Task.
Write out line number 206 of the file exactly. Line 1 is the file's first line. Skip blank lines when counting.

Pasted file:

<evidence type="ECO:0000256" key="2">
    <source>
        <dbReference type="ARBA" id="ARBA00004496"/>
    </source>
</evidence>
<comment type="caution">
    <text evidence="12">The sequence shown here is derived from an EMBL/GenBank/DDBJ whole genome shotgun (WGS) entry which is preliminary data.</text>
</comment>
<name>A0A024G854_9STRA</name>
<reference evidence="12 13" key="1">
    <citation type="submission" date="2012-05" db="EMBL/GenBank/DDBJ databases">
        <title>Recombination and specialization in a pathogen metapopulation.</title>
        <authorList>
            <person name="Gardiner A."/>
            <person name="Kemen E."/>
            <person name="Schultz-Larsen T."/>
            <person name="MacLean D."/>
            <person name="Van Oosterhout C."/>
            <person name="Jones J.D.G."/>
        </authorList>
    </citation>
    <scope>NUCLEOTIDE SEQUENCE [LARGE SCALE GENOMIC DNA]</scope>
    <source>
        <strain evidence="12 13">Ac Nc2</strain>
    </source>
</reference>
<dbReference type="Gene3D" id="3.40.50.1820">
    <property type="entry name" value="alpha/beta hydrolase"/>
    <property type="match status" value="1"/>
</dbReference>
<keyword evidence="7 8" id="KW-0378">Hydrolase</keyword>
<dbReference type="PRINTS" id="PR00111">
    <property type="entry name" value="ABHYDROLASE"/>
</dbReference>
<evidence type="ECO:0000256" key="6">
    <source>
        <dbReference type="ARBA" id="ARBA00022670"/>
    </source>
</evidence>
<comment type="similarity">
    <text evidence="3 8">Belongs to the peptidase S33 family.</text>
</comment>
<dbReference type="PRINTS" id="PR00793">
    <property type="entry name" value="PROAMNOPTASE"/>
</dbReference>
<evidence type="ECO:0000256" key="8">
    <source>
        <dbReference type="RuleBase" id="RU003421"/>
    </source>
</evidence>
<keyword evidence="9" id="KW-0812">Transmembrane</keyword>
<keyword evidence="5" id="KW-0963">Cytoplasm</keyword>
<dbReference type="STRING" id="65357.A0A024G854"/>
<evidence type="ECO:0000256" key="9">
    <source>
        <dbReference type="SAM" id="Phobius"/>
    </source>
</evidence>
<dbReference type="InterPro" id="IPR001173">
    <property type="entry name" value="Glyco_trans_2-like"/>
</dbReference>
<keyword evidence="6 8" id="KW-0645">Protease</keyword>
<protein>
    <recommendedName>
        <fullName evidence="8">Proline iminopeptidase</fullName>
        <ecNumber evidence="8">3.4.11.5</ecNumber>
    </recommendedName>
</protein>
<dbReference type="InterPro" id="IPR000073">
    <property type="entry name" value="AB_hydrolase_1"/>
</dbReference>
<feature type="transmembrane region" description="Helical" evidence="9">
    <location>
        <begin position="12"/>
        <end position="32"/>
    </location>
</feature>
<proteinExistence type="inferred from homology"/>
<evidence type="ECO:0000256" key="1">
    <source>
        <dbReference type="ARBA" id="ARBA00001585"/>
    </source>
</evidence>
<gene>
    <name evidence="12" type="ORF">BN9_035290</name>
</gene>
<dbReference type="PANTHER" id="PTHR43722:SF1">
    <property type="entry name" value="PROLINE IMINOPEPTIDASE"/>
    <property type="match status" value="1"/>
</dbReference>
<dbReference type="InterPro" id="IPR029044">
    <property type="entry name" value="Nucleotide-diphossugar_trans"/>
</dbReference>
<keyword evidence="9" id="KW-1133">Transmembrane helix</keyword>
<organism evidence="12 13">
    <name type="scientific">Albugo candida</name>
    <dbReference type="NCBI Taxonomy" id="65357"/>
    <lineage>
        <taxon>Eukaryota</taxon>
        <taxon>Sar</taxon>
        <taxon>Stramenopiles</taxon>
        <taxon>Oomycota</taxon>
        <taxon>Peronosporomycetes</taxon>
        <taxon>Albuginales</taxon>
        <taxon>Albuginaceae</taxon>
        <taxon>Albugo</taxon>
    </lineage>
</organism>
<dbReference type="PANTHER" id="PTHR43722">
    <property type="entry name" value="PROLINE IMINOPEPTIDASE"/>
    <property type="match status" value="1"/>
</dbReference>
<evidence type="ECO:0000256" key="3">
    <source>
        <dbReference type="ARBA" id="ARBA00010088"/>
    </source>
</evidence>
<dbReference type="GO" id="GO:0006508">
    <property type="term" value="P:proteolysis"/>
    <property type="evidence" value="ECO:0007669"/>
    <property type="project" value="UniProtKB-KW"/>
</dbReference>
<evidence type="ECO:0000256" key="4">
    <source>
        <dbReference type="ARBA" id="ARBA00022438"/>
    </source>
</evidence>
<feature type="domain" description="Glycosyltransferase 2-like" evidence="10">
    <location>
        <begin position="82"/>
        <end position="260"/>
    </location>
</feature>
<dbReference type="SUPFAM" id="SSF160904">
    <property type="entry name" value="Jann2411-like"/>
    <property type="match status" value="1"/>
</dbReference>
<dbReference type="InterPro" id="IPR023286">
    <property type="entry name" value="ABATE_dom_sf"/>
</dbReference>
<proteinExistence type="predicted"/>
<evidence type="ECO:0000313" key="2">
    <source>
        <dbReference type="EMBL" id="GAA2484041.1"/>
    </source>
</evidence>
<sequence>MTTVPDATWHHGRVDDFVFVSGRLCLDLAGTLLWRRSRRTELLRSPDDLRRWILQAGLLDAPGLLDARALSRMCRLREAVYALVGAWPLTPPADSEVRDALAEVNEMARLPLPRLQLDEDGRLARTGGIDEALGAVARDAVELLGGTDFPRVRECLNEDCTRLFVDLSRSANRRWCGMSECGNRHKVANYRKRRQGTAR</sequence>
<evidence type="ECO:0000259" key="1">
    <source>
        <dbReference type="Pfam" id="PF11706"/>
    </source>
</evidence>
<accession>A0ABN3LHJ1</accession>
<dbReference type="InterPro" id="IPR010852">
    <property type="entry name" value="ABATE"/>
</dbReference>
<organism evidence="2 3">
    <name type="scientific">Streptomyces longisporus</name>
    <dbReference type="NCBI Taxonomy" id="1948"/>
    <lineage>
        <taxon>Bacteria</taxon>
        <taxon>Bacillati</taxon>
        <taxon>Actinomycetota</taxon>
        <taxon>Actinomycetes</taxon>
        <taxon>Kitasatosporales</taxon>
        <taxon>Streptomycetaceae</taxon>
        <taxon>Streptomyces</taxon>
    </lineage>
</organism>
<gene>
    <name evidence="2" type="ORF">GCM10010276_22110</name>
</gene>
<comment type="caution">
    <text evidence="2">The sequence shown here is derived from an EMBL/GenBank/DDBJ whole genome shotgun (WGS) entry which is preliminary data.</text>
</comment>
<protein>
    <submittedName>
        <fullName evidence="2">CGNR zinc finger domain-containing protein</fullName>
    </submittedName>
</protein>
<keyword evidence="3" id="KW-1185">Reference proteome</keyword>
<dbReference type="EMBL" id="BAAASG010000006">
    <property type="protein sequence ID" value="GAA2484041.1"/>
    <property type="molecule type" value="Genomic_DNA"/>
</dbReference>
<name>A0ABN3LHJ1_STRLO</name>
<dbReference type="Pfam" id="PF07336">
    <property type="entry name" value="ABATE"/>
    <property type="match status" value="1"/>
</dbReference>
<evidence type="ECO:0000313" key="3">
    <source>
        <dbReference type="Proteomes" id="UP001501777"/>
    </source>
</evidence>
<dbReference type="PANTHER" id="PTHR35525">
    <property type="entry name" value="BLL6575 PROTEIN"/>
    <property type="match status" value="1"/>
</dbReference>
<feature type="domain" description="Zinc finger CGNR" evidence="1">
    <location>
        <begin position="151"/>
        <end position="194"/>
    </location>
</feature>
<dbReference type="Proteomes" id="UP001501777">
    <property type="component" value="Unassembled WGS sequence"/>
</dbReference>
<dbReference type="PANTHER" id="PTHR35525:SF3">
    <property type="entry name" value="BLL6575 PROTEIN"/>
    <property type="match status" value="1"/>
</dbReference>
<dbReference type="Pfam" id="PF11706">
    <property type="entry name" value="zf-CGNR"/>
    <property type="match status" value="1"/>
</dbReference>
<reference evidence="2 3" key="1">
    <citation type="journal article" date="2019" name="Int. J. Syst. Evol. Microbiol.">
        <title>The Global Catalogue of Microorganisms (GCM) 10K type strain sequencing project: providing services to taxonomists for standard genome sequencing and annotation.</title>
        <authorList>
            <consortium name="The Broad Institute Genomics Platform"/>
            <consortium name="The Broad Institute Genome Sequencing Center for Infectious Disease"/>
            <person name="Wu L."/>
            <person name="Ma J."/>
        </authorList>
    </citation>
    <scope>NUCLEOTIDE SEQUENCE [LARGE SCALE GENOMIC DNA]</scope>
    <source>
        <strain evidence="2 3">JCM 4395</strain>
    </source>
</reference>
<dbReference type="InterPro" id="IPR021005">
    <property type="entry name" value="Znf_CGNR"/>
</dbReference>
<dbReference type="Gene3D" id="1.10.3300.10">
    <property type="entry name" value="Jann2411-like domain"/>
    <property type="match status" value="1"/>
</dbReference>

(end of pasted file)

<dbReference type="Proteomes" id="UP001501777">